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Getting bogged in Maize

Monday, September 20

One of the most unforgettable days of my life. We prepared for a long drive, as Anne wanted to show me Cobdogla ("land of plenty"), a far away site where she and her friends were planning on camping for the New Year. Cobdogla is located in the Riverland, so called because the Murray, the longest river in Australia, runs through it.

After almost two hours of driving, we saw a sign that looked promising, and so we decided to make a little detour through Waikerie ("many wings") and Maize National Park, that Anne had never seen before. It soon became obvious that there were no roads, only tracks in the bush, and no signs to help us find our way around it. We drove slowly along the river. One lonely camper was the only human presence in the whole park.



Eventually, we not only got lost: we got bogged in the soft sand. All our efforts to get the car out were vain: it only sank deeper. There we were stuck many kilometers away from the nearest highway, let alone settlement, with no phone!


I remembered the camper: fortunately we weren't too far from him. We followed our tracks back to the spot where he was quietly fishing. As we walked I wished we could just hike around the place, as it was so peaceful and pleasant despite its hostile appearance. The fisherman's name was Wayne and he most gracefully put himself and his truck at our disposal. We drove back to the car and after a great deal of effort, Wayne pulled it out of the sand.

We sat down for a chat by the river where Wayne was camping, and he offered us oranges. He had been here for two months, picking oranges in a nearby plantation. The more we talked, the more astonished we were – it was like meeting Crocodile Dundee. His camping site was truly magnificent, and he was enjoying it immensely. He told us of the cormorants and pelicans fishing with him, the visits of possums, kangaroos and foxes in the morning, the kookabooras greeting the sun...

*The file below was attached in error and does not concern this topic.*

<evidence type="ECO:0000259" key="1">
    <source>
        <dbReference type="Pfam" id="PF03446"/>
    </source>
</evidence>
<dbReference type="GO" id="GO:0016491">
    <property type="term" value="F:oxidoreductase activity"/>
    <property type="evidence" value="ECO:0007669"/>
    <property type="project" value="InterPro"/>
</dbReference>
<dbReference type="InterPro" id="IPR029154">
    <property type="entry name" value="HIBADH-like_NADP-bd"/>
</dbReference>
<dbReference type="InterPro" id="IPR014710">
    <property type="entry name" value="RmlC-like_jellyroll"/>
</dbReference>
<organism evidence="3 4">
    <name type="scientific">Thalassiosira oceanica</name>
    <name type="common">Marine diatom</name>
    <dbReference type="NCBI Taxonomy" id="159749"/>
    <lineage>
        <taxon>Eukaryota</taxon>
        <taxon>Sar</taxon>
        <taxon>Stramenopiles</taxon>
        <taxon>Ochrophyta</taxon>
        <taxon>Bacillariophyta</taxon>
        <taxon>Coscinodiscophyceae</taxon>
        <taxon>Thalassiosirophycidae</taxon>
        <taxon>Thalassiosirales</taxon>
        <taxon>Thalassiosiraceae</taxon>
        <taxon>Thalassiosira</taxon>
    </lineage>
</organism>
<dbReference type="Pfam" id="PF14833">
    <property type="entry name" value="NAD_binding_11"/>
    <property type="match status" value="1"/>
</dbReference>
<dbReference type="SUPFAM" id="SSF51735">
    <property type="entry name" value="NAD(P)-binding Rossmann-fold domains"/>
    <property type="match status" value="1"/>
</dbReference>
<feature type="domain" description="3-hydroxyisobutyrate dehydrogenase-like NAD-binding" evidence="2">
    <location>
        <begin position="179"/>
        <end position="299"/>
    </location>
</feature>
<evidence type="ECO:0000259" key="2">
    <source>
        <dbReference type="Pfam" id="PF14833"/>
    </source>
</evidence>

The Murray


My opals

Suddenly he asked me: "Would you like to take an apple back to Lebanon, Alpaca?" Apple was the word I thought I heard, and I looked at him puzzled, but he continued: "More precious than diamond, more precious than gold!" He disappeared into his tent and came back with a little bag that he turned over in his hand. Opals! He told us to pick two each, and on top of that he gave me a shell that had been opalized during the fossilizing process. He had mined these opals himself, and once more he launched into the narration of his adventures. He explained that the stones were phosphorescent, and that to find them in the mines they lit up the wells and then turned off all lights, locating them by their shimmer in the dark.



We finally parted with a message to transmit to friends of his in Adelaide (he wanted them to know he was still alive.) On the way out of Maize we encountered a blue-tongue lizard. These little babies will grab your finger with a grip that nothing can break, so I kept a respectful distance. I got a splendid sight of the blue tongue they stick out as a warning but naturally, when my camera wasn't ready. Conures, these funny lizards that look like they dipped their head in a pot of blue paint, scrambled up trees everywhere around us. A bunch of hawks with black-tipped wings were gliding above us ever since we got bogged.

My bluetongue with its tongue safely hidden from the camera!
 We finally reached Cobdogla, which was another (but safer) enchanting journey in the bush. The landscape was surreal, unlike anything I had ever seen. There were cockatoos and egrets around us, and more hawks.

An otherworldly sight in Cobdogla
 We briefly stopped at Berri, a town that gets its name from Bery Bery ("bend in the river"). For lunch, Anne took me to the Big Orange. Since this was Orange Country, some playful mind had designed this exhibition/souvenir shop/cafeteria that sits over the highway like a giant toy.


The view from the Big Orange observation deck